I was a good student. I loved math, and I had a biology teacher that really got me intrigued. When it came time for college, there was no way I could leave the city because I was embedded in my family. Brooklyn College was local, free, and had a brand-new experimental program: the Honors Program. I could take anything I wanted, and I didn’t have to attend classes, just work with faculty advisors, read, write papers, and pass the finals. I had a double major in fine arts and in biology.
JCI: What did you think you were going to do next?
Shapiro: My goal was to become a medical illustrator, and while in college, I supported myself by illustrating course syllabi. I could have graduated in three and a half years, and near that ending time, I was part of a group art show at Lever House. At the show’s opening, I met Ted Shedlovsky, a physical chemist from Rockefeller University. He enjoyed finding creative young people in the arts who he decided would do well in science, and he invited my husband at the time and myself up to Woods Hole for a week. At the end of the time I was there, he urged me to take a course in organic chemistry and then gain experience working in a research lab.
I listened to Ted and dutifully went to the Chemistry Department office at Brooklyn College to see about an organic chemistry course. The only thing available was the Chairman’s Honors Organic Chemistry. The admin wanted to confirm my background in chemistry, and I mentioned signing up for general chemistry, but that I dropped the course. Actually, I had forgotten to drop it officially, so I had to take the final. It was multiple choice, so I circled all the Bs, and I got a D grade. The woman who was listening to me was horrified. Out of his office came the chairman, Dr. Peach. He said, “Now, I’m curious,” and asked, “Can you do this?” And I looked him in the eye and said, “I’m very smart.” He said, “All right, that’s a challenge.” That was probably the defining moment in my life.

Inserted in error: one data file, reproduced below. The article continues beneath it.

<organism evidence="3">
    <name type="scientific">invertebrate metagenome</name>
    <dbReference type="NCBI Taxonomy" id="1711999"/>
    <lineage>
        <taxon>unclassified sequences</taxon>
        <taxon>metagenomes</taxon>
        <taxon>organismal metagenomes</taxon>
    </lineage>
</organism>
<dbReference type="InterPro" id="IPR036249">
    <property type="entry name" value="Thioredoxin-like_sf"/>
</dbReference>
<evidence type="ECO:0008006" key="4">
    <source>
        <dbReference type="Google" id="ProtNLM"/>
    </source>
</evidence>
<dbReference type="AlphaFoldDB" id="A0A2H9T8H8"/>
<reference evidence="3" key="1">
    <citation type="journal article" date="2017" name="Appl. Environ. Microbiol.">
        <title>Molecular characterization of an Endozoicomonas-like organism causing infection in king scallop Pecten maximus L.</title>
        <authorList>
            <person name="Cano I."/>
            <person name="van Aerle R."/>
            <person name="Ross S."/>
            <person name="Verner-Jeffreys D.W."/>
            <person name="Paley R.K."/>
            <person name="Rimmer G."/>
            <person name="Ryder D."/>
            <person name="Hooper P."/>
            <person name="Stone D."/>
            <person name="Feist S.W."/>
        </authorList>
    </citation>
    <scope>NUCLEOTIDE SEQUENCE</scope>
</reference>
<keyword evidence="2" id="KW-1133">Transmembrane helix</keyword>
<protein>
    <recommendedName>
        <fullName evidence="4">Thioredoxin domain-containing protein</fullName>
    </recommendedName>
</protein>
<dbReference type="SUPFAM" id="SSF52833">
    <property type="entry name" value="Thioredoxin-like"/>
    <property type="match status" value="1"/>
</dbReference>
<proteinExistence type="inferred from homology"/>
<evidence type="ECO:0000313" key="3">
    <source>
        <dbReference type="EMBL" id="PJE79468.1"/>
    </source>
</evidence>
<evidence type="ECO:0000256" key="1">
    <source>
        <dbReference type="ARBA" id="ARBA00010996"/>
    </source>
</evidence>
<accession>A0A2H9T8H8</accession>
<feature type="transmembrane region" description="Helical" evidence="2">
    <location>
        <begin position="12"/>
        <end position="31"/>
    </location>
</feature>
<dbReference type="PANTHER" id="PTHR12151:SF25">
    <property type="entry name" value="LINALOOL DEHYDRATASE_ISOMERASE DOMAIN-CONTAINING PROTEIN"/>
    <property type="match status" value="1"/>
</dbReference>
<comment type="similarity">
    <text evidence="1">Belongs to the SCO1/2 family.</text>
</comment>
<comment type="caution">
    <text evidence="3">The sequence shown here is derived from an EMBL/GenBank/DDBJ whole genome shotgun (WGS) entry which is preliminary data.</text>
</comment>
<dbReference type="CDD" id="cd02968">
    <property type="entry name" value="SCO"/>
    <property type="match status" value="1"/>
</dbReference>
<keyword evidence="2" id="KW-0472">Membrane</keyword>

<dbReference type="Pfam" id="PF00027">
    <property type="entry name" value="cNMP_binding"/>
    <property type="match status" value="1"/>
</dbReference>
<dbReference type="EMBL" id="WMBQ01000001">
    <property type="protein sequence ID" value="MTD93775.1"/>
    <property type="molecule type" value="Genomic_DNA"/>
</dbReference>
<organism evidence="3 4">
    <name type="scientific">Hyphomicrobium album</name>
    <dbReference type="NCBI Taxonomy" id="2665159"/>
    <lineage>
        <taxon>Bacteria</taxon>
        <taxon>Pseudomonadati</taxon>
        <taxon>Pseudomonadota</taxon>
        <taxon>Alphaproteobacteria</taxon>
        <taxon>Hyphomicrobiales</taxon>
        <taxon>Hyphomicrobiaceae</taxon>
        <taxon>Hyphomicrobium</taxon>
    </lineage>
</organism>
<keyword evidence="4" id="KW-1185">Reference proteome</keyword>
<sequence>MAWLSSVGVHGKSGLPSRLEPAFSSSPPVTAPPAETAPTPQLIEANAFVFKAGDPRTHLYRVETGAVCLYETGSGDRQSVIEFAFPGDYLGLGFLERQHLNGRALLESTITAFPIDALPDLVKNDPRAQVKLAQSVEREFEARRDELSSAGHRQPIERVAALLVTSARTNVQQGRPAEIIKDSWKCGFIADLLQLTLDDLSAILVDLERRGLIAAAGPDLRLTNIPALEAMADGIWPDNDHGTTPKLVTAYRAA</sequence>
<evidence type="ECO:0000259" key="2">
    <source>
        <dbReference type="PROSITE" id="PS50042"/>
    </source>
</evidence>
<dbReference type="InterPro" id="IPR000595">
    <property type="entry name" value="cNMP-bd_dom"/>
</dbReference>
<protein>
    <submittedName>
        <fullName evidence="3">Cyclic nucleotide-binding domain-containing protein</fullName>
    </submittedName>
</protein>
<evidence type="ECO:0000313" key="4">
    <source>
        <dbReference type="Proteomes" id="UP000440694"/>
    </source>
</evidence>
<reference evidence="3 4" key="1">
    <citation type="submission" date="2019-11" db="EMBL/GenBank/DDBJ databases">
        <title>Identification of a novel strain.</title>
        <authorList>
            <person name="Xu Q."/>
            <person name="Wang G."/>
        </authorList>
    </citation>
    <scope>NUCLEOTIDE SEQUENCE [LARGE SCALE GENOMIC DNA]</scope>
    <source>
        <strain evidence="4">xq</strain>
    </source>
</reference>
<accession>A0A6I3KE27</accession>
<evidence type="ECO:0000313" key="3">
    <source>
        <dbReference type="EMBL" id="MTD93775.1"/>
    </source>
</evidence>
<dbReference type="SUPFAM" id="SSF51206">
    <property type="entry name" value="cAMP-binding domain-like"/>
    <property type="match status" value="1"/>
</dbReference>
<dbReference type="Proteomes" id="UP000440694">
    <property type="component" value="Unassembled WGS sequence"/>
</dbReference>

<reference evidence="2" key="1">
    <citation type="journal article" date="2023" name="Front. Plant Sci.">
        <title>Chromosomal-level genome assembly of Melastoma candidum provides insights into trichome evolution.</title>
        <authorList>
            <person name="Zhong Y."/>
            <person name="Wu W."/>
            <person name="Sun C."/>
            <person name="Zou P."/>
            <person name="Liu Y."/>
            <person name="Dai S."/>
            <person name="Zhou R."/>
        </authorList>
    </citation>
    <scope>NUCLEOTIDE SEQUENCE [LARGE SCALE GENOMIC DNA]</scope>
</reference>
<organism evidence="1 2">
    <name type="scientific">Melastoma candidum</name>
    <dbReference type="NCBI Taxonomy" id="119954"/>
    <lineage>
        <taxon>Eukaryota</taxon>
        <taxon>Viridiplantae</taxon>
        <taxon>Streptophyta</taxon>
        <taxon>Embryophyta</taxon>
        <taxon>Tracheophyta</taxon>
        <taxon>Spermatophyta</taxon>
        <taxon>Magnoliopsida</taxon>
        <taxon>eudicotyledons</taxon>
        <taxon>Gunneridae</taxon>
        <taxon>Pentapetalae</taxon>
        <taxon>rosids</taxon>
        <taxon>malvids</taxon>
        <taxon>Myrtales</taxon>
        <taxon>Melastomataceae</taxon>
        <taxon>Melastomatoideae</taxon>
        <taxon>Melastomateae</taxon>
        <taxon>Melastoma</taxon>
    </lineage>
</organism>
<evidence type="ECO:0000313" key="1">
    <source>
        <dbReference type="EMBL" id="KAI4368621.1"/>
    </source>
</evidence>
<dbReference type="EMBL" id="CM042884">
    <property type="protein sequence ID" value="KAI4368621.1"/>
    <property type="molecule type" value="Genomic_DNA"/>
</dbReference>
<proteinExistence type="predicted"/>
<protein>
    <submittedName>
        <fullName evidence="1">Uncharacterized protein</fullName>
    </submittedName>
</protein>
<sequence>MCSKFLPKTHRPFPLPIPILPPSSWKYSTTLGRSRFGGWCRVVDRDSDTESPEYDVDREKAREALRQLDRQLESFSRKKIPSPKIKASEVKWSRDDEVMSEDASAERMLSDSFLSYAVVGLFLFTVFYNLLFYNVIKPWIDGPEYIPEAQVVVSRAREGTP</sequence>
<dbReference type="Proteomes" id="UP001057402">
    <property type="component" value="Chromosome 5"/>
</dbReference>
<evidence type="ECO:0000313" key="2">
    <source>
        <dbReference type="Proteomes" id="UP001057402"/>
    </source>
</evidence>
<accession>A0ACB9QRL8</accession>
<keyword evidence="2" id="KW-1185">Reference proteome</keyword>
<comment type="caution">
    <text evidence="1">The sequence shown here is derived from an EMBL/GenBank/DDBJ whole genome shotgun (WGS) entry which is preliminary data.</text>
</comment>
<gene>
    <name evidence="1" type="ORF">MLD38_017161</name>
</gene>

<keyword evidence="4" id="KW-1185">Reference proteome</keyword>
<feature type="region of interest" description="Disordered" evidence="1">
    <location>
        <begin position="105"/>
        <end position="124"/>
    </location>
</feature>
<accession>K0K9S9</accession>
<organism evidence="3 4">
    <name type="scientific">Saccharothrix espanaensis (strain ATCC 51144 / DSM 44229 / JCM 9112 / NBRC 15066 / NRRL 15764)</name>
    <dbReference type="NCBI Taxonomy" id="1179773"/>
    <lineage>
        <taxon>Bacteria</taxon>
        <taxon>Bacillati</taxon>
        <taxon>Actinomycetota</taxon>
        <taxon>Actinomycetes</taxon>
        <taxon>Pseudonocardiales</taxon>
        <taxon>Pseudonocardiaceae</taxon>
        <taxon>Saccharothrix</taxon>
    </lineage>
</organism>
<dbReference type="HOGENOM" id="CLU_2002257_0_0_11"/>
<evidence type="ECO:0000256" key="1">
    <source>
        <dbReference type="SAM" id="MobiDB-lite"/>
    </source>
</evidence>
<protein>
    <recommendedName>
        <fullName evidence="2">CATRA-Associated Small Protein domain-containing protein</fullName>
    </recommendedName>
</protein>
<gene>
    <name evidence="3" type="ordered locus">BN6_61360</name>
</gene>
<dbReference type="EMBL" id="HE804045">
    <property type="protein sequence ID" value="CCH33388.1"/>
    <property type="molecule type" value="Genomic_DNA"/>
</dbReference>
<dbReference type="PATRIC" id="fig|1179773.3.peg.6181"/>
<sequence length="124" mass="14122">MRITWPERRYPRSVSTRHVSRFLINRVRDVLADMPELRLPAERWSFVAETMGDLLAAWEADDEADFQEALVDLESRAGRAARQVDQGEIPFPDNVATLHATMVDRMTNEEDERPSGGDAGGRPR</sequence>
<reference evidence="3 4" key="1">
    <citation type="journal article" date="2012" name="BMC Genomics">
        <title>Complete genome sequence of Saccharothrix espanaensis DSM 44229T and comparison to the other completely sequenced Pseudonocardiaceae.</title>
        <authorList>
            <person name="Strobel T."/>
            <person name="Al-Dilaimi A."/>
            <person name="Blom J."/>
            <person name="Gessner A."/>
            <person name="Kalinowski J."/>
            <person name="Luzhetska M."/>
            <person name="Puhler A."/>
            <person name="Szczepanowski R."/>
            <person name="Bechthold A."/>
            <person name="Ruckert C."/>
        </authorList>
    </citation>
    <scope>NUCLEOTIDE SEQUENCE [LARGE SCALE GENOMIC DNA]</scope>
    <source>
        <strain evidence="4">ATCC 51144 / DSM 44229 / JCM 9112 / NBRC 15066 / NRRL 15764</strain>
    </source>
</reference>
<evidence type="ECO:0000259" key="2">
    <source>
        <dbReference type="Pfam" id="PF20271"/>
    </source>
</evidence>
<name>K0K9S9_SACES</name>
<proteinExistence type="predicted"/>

Organic chemistry was like being exposed to the most beautiful thing I had ever seen. I have an eidetic memory, so if I see a page or write something down, it’s like taking a photograph. I can also move molecules around in three-dimensional space easily and see them. Obviously, those abilities are a useful asset for the study of organic chemistry. Next, according to Shedlovsky, I had to find a lab. I applied for several technician jobs. One of them was with Tom August and Jerry Hurwitz at NYU. At that time, Jerry had just codiscovered the DNA-dependent RNA polymerase. Working in that lab was an incredible experience. I remember I shared a bay with Jacques Monod, who had just won the Nobel Prize; he was doing a short sabbatical with Jerry. His experiments weren’t working because he continually dripped his cigarette ashes into his test tubes.